Fighting Light.. what is the problem?

chimera

LE
Moderator
Seems like us useless old and bold BAOR types, might have been onto something, what with our belt order/fighting order rigs.
Although, of course, when us useless old and bold BAOR types moved from ACTIVE EDGE exercises and went on Op BANNER we all put on Flak Jackets or INIBA or whatever it was called on the day, and were festooned with ECM kit etc.
 
I am not contesting that this is an age old problem..

What seems to have happened of late is that the whole issue has been much more strongly enforced, with no option to make a command decision!

It may be (... and I sincerely hope so!) that this is coming from the Civil Service bit of MOD rather than the Military. I can just imagine the advice coming from the PUS to the Minister.. "That is a very brave decision Minister!" etc..

Keeps coming back to the loss of Crown Immunity!
You wildly over-estimate the power of the CS in a scenario like this.

It is serried rows of military - specifically Army SNCOs, WO and Officers - who own the unwillingness to take risk over body armour policy.

The other option is that those Officers, WOs and SNCOs are so useless at providing advice they are not listened too.
 

japseyewarrior

War Hero
1. We wanted an SH insert to somewhere near Ghazni Street. Declined because it was “too hot”, despite no activity there for ages. OA did an overlay of kinetic events (IED, contacts, reported fire against aircraft) which showed that there was much less “heat” at the selected site than HLSs they flew into on a routine basis. Clear evidence that there was no more or less risk there than anywhere else. Answer? Still no. Stats meant nothing compared to the collective memory of a hairy landing several months before.
You just gave me De Ja Vu.

Had exactly the same sort of conversation at JAG when planning for a HAF into an area that hadn't seen ISAF for quite a while. We gave them our NAI/TAI overlay..."best we can do is 1500m away (or there abouts, can't remember the exact distance)" and produced a "frying pan" planning tool, centered on the target compounds with the "handle" extending out along the approach direction for the descent to the LP.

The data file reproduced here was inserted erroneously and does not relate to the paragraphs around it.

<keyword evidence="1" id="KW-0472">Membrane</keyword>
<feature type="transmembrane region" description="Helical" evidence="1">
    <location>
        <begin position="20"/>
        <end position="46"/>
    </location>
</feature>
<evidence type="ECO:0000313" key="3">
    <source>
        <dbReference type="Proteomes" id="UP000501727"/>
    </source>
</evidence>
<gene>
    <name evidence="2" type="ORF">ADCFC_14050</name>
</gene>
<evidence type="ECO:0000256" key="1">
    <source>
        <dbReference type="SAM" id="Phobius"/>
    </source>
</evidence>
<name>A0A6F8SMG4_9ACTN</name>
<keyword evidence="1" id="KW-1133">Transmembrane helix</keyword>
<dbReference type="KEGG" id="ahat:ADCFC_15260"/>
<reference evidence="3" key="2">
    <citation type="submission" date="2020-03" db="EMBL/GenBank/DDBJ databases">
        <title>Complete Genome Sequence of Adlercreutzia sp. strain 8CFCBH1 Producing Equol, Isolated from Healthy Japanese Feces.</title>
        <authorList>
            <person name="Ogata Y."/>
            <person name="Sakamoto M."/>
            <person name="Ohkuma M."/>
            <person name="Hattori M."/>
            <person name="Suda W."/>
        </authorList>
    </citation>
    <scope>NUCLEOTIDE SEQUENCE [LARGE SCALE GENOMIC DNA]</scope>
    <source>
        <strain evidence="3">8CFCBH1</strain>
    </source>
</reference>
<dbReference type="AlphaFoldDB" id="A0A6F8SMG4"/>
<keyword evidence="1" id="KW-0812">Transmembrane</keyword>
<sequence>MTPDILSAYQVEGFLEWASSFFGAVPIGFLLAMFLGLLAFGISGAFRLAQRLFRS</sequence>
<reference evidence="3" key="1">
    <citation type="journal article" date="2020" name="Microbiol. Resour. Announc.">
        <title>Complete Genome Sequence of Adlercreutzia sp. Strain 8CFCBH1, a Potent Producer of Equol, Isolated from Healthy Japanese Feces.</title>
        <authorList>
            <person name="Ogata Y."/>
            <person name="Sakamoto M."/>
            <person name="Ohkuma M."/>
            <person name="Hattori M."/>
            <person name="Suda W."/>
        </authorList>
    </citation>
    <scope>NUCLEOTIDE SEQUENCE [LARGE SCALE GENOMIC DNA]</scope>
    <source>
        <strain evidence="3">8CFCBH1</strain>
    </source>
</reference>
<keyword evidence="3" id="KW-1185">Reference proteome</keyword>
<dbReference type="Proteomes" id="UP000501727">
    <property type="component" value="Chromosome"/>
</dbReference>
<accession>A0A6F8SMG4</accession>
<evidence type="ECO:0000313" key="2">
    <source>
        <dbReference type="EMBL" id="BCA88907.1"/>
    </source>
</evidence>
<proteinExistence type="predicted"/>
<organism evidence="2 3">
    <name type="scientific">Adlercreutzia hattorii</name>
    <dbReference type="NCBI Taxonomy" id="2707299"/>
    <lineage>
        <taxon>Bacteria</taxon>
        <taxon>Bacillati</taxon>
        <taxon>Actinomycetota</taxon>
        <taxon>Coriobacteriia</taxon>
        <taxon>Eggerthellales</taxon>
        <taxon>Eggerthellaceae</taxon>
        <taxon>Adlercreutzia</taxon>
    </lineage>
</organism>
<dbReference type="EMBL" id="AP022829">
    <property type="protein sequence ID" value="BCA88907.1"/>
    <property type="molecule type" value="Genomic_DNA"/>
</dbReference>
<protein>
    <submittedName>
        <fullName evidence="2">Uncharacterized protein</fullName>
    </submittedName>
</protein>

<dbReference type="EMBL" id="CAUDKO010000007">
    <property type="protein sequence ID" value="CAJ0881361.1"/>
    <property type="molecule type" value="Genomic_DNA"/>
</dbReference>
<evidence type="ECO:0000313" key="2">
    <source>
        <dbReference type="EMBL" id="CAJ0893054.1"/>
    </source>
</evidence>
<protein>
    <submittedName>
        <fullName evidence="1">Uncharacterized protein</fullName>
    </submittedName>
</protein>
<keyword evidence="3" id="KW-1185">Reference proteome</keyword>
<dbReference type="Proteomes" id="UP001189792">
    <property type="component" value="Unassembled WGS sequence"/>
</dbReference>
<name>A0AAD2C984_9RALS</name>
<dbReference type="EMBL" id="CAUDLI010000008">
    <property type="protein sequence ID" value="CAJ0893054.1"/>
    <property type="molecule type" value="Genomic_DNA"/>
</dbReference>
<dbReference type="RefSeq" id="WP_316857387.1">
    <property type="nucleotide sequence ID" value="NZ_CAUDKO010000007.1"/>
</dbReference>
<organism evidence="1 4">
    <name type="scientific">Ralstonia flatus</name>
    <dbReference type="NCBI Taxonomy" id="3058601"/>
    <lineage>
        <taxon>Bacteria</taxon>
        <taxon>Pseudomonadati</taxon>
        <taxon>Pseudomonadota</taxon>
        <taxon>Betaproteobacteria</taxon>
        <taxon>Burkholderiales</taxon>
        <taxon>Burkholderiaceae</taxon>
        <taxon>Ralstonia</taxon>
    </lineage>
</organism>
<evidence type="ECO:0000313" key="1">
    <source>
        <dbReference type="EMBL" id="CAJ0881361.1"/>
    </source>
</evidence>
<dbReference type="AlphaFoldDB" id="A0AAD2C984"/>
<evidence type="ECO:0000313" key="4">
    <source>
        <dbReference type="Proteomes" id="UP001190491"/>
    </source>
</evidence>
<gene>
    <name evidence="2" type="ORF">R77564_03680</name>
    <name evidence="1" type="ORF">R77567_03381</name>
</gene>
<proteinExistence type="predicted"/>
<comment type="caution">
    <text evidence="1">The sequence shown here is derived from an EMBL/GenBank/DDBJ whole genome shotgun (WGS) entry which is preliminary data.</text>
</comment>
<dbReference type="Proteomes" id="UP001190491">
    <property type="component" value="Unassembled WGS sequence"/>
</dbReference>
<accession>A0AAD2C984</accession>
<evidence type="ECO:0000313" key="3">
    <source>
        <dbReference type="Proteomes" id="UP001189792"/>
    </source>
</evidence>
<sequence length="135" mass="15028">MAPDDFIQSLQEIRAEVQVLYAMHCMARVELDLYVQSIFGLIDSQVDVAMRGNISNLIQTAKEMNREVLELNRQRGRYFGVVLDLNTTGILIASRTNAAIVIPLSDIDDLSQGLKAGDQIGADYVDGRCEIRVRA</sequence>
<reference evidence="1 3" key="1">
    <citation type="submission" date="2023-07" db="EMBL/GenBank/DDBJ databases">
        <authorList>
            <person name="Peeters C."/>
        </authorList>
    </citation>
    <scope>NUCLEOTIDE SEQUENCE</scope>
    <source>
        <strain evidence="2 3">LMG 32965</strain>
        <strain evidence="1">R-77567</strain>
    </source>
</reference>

It meant we were dropped off even earlier, before dawn, so we could use the cover of darkness to get off the Dashte, completely ruining the element of surprise.
 

jrwlynch

LE
Book Reviewer
Do we carry too much? Of course. Will there be the will to allow localised decision making based on analysis? Not as long as the Sun et all will show weeping parents because “the army let my boy/girl die, they could have protected them”.
Having been one of those OA types (in Iraq, not Afghanistan) we couldn't even get to take the plates out of our ECBA (which with helmet, was to be kept within arm's reach at all times)

The point was that the small ECBA plates were for ballistic protection against rifle/MG fire; if we took them out, we were at no more risk, but improved the chances of body armour being close to hand if we came under rocket fire (barely happened to me, but was a serious issue a year or two later) because not everyone was 6' 2" with the body of a God like me (okay, the god is the elder Buddha, but...) and the heavier the gear was, the greater the tendency for people to leave it behind.

Nobody challenged our case: it was simply that if we weren't hauling the kit that would be our fault, while if someone died or was badly hurt - and they didn't have the Magic Protective Plates in their ECBA - then that would look bad for our employers so they preferred to heap weight on us and make hauling it be our problem.

With hindsight we should have kept quiet and just done it, leaving the ECBA plates next to the S10 respirator back in the Corimecs as "available if needed, but not required at a moment's notice". (Probably the only reason we weren't meant to be hauling S10s everywhere too was that nobody else was...) But, having mentioned it and been told "no, you can't", head office took an interest in making sure we didn't,...
 

Goatman

ADC
Book Reviewer
Saw this response to a historical question today, from a Vietnam veteran re the effectiveness of the old style flak jacket ( which I think we copied for use on Op Banner around the same time, late 1960's/early 70s )....For historic interest, but germane to what's happening in UKR at the moment. That trade off between